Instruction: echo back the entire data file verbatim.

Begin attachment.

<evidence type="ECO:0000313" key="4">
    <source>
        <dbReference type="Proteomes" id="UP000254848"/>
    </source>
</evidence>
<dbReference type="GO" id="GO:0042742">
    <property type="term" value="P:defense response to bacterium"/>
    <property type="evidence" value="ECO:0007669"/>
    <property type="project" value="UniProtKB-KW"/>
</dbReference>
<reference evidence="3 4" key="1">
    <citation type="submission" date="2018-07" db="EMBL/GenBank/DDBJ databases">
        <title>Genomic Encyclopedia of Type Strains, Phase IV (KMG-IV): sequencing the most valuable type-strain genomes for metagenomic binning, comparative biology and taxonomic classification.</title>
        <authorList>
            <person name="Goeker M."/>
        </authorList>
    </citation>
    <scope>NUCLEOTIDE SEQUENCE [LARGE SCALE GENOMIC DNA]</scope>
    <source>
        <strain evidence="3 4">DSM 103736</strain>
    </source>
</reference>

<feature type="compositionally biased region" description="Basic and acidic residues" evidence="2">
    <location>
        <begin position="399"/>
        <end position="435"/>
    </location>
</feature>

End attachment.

<evidence type="ECO:0000313" key="4">
    <source>
        <dbReference type="Proteomes" id="UP000254848"/>
    </source>
</evidence>
<dbReference type="GO" id="GO:0042742">
    <property type="term" value="P:defense response to bacterium"/>
    <property type="evidence" value="ECO:0007669"/>
    <property type="project" value="UniProtKB-KW"/>
</dbReference>
<reference evidence="3 4" key="1">
    <citation type="submission" date="2018-07" db="EMBL/GenBank/DDBJ databases">
        <title>Genomic Encyclopedia of Type Strains, Phase IV (KMG-IV): sequencing the most valuable type-strain genomes for metagenomic binning, comparative biology and taxonomic classification.</title>
        <authorList>
            <person name="Goeker M."/>
        </authorList>
    </citation>
    <scope>NUCLEOTIDE SEQUENCE [LARGE SCALE GENOMIC DNA]</scope>
    <source>
        <strain evidence="3 4">DSM 103736</strain>
    </source>
</reference>

<feature type="compositionally biased region" description="Basic and acidic residues" evidence="2">
    <location>
        <begin position="399"/>
        <end position="435"/>
    </location>
</feature>